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How Does The Declare Keyword Work In TypeScript?

Tim Mouskhelichvili
Tim Mouskhelichvili
4 minutes to read

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If you are writing TypeScript code long enough, you have seen the declare keyword. But what does it do, and why use it?

The declare keyword tells the TypeScript compiler that an object exists AND can be used inside your code.

This article explains the declare keyword and shows different use cases with code examples.

Let's get to it 😎.

typescript declare

The definition

In TypeScript, the declare keyword tells the compiler that an object exists (and can be referenced inside your code). It declares the object to the TypeScript compiler. In short, it allows a developer to use an object declared elsewhere.

The compiler doesn't compile this statement into JavaScript.

A developer might need to use the declare keyword:

  • To use a global variable declared in another file.
  • To use a function, variable, or class generated by another file.
  • Etc.

A lot of times, the declare keyword is used in TypeScript declaration files (.d.ts).

Using the declare keyword, you can declare:

When declaring functions or classes, you only declare their structure, not their implementation.

Concrete example

You want to use the Google Analytics script in your TypeScript code. To do that, you must include it on your HTML page.

You may include it like that:

xml<script async src="https://www.googletagmanager.com/gtag/js?id=TAG_ID"></script>
<script>
  window.dataLayer = window.dataLayer || [];
  function gtag(){dataLayer.push(arguments)};
  gtag('js', new Date());

  gtag('config', 'TAG_ID');
</script>

The dataLayer array is declared in your HTML. The TypeScript compiler isn't aware of it, so if you want to use it, you need to declare it.

Here is how you declare it:

typescriptdeclare const dataLayer: any[];

You can now use the dataLayer variable in your TypeScript code.

Using the declare keyword to declare resources

Often, TypeScript code needs to import resources, for example, images or scalable vector graphics (SVG).

In those cases, you must create a declaration for each module.

For example, if we want to use PNGs in our code, we can create a declaration like that:

typescriptdeclare module '*.png' {
    const src: string;
    export default src;
}

In this case, we use the wildcard module declaration, so we don't have to declare each image path individually.

How to declare a global variable?

Enter the variable name and type in a declaration file to declare a global variable.

Here is an example:

typescriptdeclare var CPT: number;

We can now use the CPT variable in our code.

How to declare a global function?

Write the function definition inside a declaration file to declare a global function.

Here is an example:

typescriptdeclare function sayHello(hello: string): void;

We can now use the sayHello function in our code.

How to declare a class?

When declaring a class, you only write the class structure without each function's implementation.

Here is an example:

typescriptdeclare class Animal {
    constructor(name: string);

    eat(): void;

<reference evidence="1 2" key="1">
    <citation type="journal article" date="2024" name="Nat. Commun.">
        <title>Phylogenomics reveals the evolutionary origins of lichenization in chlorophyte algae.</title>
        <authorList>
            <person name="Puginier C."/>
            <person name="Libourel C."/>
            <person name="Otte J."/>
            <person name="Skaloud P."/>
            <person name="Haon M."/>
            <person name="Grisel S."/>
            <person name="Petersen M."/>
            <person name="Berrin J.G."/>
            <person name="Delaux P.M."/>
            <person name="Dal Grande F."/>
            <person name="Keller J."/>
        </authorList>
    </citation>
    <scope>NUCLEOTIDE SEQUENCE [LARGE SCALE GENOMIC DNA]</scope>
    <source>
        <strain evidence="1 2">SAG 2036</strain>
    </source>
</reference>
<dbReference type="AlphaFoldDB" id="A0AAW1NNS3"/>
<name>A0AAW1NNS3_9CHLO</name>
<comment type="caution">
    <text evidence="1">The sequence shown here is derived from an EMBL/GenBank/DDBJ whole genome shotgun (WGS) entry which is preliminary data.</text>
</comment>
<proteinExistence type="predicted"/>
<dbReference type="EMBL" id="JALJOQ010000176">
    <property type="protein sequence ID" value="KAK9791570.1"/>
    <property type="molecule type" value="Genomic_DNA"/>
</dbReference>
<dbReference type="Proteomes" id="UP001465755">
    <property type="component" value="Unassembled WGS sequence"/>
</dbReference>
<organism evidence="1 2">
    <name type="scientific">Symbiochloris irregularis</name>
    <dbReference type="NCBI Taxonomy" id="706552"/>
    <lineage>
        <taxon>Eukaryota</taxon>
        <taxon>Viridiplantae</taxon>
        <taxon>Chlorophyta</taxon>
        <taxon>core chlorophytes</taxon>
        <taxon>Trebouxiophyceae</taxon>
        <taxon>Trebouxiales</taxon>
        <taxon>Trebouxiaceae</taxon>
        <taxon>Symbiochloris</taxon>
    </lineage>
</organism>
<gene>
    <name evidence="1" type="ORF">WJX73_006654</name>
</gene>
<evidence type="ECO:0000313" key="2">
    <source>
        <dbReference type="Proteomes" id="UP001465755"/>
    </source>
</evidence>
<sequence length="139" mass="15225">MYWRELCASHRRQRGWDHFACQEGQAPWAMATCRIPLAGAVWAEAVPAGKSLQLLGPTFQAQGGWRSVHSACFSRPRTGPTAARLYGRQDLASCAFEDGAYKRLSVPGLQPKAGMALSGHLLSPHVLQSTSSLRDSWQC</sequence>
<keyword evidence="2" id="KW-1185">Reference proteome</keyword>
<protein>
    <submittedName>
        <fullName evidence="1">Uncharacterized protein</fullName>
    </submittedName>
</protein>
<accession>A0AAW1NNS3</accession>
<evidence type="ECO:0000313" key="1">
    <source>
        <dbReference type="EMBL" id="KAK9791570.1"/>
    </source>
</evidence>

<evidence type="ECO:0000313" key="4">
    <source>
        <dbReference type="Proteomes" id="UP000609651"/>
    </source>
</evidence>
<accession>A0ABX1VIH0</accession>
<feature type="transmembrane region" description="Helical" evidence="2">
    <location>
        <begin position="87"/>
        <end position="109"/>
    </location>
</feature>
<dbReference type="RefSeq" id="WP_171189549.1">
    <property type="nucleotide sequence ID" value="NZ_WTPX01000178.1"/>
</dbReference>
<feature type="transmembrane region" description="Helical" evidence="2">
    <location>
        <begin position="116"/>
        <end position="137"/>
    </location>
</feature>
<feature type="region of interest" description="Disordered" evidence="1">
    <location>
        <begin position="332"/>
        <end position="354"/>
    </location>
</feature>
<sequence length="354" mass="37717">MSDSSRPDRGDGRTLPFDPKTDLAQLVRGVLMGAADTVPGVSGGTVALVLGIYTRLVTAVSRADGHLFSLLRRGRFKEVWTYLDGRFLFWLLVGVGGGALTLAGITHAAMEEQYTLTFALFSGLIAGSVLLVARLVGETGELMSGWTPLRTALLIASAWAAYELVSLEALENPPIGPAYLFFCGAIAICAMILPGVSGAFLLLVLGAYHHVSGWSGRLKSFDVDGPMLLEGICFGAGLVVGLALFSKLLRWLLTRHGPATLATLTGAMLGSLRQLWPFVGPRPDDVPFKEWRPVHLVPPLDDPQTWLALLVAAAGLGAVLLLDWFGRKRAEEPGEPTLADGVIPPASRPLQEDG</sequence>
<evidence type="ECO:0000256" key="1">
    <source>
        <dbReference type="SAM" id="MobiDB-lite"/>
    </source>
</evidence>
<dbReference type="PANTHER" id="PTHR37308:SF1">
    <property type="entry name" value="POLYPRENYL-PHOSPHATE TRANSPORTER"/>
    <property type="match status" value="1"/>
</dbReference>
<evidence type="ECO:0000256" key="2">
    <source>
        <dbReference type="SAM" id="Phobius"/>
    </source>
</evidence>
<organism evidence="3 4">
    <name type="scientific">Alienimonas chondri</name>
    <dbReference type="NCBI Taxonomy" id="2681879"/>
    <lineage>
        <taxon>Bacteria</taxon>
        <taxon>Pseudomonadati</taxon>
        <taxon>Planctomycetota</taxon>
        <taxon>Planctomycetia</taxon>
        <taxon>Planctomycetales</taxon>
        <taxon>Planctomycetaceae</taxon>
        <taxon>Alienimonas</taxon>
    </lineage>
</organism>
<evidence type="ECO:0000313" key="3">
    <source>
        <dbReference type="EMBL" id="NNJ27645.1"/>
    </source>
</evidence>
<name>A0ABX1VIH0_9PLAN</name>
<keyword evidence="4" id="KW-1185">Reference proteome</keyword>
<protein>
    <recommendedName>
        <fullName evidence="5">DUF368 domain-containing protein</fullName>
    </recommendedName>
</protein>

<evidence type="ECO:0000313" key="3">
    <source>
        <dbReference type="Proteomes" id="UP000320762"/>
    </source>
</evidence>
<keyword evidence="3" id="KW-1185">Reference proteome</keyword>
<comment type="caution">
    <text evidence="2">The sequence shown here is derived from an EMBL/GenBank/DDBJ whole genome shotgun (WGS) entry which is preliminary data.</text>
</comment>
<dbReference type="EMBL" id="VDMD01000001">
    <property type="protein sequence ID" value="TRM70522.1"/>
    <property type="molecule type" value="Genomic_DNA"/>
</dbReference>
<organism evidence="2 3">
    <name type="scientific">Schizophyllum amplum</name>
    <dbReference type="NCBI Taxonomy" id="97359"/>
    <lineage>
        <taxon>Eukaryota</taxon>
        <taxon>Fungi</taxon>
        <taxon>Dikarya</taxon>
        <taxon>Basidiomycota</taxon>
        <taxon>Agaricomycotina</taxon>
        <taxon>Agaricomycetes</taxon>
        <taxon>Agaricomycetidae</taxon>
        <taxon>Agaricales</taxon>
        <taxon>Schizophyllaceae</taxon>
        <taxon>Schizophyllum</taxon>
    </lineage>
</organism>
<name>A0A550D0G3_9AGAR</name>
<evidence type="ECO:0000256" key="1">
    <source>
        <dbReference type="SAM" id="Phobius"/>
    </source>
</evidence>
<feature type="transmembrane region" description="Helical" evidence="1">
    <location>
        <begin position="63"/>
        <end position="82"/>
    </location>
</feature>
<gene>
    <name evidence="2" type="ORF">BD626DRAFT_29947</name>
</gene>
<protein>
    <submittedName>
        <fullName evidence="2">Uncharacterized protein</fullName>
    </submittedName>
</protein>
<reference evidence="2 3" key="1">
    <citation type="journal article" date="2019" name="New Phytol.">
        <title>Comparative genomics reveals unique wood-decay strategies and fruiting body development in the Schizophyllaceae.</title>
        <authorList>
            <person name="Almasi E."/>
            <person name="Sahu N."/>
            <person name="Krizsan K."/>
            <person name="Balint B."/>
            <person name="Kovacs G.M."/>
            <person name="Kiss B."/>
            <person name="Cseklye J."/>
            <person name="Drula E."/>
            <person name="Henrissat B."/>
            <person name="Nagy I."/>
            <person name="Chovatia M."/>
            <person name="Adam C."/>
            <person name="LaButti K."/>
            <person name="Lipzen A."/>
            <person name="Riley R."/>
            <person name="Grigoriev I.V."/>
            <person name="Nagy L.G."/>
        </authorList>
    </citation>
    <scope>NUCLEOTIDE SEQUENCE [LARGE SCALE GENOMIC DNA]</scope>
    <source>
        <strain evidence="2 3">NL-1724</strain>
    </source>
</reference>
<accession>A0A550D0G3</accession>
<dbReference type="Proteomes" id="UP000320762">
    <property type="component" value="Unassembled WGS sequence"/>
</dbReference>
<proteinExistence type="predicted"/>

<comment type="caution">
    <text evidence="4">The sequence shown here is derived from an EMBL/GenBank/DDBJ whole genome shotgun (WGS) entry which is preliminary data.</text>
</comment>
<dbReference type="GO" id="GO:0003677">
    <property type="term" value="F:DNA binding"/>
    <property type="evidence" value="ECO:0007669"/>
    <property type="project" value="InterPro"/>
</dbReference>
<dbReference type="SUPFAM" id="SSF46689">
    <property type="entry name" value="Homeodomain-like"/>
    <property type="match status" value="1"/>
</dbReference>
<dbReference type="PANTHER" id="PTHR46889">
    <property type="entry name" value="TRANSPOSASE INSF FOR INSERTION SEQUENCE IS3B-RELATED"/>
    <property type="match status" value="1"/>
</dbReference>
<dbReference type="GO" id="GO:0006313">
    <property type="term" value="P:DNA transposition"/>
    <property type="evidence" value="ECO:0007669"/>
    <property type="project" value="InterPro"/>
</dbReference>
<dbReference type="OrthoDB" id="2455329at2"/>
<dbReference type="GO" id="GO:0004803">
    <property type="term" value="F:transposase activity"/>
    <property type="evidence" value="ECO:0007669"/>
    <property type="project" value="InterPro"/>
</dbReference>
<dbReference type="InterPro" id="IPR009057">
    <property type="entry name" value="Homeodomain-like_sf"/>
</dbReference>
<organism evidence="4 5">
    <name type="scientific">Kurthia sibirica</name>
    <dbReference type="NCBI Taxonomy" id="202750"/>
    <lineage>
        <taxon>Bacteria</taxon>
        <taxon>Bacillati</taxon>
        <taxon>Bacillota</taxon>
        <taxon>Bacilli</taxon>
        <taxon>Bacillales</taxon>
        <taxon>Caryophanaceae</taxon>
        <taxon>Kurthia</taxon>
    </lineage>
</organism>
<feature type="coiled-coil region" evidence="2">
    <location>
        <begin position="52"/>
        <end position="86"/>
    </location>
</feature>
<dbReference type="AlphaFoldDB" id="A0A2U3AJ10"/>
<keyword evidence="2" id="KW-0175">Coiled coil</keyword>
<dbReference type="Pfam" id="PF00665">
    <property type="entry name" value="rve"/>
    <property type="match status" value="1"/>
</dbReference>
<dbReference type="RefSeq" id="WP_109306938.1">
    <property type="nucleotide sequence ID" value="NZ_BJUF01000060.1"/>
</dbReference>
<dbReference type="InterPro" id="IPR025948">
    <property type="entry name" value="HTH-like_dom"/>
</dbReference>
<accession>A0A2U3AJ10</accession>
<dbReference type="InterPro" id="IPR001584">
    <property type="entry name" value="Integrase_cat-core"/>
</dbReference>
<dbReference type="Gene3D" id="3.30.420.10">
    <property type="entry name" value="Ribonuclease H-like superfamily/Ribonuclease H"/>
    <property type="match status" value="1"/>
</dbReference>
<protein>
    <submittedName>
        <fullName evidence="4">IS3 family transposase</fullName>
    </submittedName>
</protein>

sleep(): void;
}

We can now instantiate the Animal class in our code.

How to organize types and objects?

To organize multiple types and objects, you can declare one of the following concepts:

  • A namespace
  • A module

Inside them, declare all your types, objects, classes, etc.

Here is an example of a namespace declaration:

typescriptdeclare namespace AnimalLib {
    class Animal {
        constructor(name: string);

        eat(): void;
        sleep(): void;
    }

    type Animals = 'Fish' | 'Dog';
}

Here is an example of a module declaration:

typescriptdeclare module AnimalLib {
    class Animal {
        constructor(name: string);

        eat(): void;
        sleep(): void;
    }

    type Animals = 'Fish' | 'Dog';
}

Using the declare keyword to augment a module

A developer can also use the declare keyword to augment a module.

For example, we can add a new property to an existing interface contained inside a module.

Here is an example of this:

typescriptimport { 
    Palette as MuiPallete 
} from '@mui/material/styles/createPalette';
  
declare module '@mui/material/styles/createPalette' {
    interface Palette extends MuiPallete {
        custom: {
            prop1: string;
        }
    }
}

Here, we augment the Palette interface from the Material UI styles module and add the custom object.

Read more: Extend an interface in TypeScript

Using the declare keyword to do global augmentation

A developer can also use the declare keyword to add declarations to the global scope.

For example, here is how you can add a new method to the String JavaScript object:

typescriptdeclare global {
    interface String {
        toSmallString(): string;
    }
}
  
String.prototype.toSmallString = (): string => {
    // implementation.
    return '';
};

In this example, we add a new function called toSmallString to the String prototype.

Final thoughts

As you can see, the declare keyword is useful when using variables created elsewhere.

Even though this concept is not well known, it is essential to understand it well to be a well-rounded TypeScript programmer and to be able to help your peers.

typescript declare

Here are some other TypeScript tutorials for you to enjoy:

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